Kiefer Sherwood credits Kariya’s lasting impact, while looking to set an example with his own career
Sherwood signed a one-year contract with the Nashville Predators in April.
Feature photo: Getty Images
Kiefer Sherwood figured he would have a few things to talk about with his hockey idol, but on the night of their introduction, the Nashville Predators forward decided to add in something extra for good measure.
As a Japanese-American hockey player, Sherwood always looked up to Paul Kariya – the first NHL captain of Asian heritage (Kariya is Japanese-Canadian) who went on to play in 989 NHL games and earn induction into the Hockey Hall of Fame in 2017.
On the night of October 21, 2018, when the Anaheim Ducks feted Kariya with a jersey retirement ceremony, one of his biggest fans got the chance to do something he had always dreamed of, and he came prepared.
“To score a goal on that night, that was pretty special,” said the 28-year-old forward who launched his NHL career with the Ducks in 2018-19. “I don’t know if it was as nice as a lot of the goals he scored, but it did go in.”
The conversation with Kariya did not disappoint.
In fact, it played out just how Sherwood expected it would.
“That was a really cool experience. Growing up, there weren’t too many Japanese hockey players, and he always carried himself with so much class. He’s someone I tried to pattern my game after. He’s smaller in size, but his skating is what really helped set him apart. It was pretty cool. We talked a little bit, and he was exactly what you would expect, a classy, down-to-earth guy.”
Sherwood is a great example of Kariya’s impact on the game, which continues to see a growing number of players of Asian descent rising through its ranks.
Undrafted, Sherwood has skated in 119 career NHL games since making his NHL debut with the Ducks on October 3, 2018. At the American Hockey League level, he has produced at nearly a point-per-game pace, recording 172 points in 186 games with the San Diego Gulls, Colorado Eagles and Milwaukee Admirals.
After a solid 2022-23 season with the Nashville Predators where he posted 13 points in 32 games, Sherwood signed a one-year contract with the club in April. His younger brother, Kole, also once suited up for the Predators, playing in one NHL game for the club during the 2021-22 campaign.
“I always try to focus on where my feet are. I always try to get better no matter where I’m at. Usually, when you try to do that, things will take care of themselves. I was always a late developer, so I had to trust myself, to work hard and hopefully things would pan out. I spent time in college and got my start in Anaheim, learned some things in Colorado, and here I am now, in Nashville.”
After years of shaping his game, the forward has found an effective approach to his craft.
“It was kind of an interesting start to the year, being up and then going back to the minors to reset. But I’m obviously thankful for the opportunity with Nashville. I’m embracing my identity of being hard to play against. I flourished in that role, being that player who is hard to play against, to be that type of player Nashville is known for.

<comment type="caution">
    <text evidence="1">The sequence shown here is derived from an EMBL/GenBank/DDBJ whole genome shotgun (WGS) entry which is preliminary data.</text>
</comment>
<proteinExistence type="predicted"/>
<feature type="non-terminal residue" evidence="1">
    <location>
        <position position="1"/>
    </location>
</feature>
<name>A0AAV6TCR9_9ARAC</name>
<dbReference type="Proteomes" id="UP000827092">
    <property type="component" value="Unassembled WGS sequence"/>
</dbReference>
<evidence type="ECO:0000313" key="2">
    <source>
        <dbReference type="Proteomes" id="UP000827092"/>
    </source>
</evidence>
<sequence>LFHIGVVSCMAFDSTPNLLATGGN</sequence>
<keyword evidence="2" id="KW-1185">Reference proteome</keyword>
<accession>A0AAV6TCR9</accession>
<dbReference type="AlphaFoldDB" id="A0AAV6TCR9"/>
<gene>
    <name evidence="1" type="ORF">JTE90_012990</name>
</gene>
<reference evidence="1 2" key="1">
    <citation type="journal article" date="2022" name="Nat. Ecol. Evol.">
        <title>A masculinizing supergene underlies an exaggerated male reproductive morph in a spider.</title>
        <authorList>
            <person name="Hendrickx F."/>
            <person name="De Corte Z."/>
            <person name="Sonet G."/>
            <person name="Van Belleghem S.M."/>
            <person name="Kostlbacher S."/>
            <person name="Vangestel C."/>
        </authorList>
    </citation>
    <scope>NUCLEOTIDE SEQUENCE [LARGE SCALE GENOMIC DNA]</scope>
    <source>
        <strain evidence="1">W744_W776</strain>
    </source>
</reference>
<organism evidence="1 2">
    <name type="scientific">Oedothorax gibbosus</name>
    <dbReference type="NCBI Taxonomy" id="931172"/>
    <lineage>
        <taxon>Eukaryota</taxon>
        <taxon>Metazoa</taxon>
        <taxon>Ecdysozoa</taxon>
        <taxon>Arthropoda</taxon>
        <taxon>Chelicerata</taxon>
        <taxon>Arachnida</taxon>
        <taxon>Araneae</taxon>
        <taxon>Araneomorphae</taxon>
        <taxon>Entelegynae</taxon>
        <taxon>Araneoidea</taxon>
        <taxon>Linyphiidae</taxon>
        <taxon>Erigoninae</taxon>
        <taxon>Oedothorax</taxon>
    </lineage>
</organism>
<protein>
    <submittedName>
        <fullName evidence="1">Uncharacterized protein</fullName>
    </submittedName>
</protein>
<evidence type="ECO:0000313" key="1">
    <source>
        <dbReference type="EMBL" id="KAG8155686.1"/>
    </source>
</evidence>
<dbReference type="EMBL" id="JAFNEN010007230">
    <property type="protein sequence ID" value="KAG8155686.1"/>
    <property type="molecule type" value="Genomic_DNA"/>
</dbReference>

“I just try to control what I can, to focus on my work, and have faith that everything will work out. If I can play with that energy and be a menace to other teams, I believe things will work out”
Those traits were handed down by his parents, Roger and Yuko.
Although his mother and father didn’t play the game, they each provided invaluable lessons on how to succeed.
“My parents are more artistic, creative people. For me, they instilled a humble work ethic from the get-go. My mom came over to the U.S. when she was 19 and didn’t know any English. She had to learn her career from nothing. The overlying message to me and my brother growing up was that we could do anything we set our minds to, and to commit ourselves to whatever we wanted to pursue. Both of my parents are good people, and we were lucky to have a humble, Japanese-type upbringing, where we learned certain values that really helped us. They are very supportive. It really was a blessing to learn so much at a young age.”
Sherwood, who played three seasons at Miami University (Ohio) before turning pro, approached his collegiate experience in the same way.
“We played in a competitive conference. Readying yourself for the physicality and intensity of the games was key. I’ve never been the biggest guy – I was always small growing up – but I’ve worked to put on strength in the weight room and learned how to be more explosive in different ways, to gain an advantage. At the end of the day, it’s not who is the biggest, but who wants it more.”
Now, with a new contract for next season, Sherwood is excited about what lies ahead in his hockey life.
He is ready to put in the work.
“I’m just excited to continue to grow my game and my identity. In many ways, it feels like it’s just starting. I’m 28, and I feel I can really grow my game in different aspects to make an impact. I want to win and be part of something special in Nashville.”
Sherwood is also more than happy to be a role model to hockey players of Japanese descent.
“I had someone I looked up to, and if I can encourage young kids to chase after their dreams, whatever they may be, I’m glad to do whatever I can.”
Throughout the month of May, the NHL and NHLPA are celebrating Asian & Pacific Islander Heritage Month by highlighting the contributions and accomplishments of current and former players of Asian descent.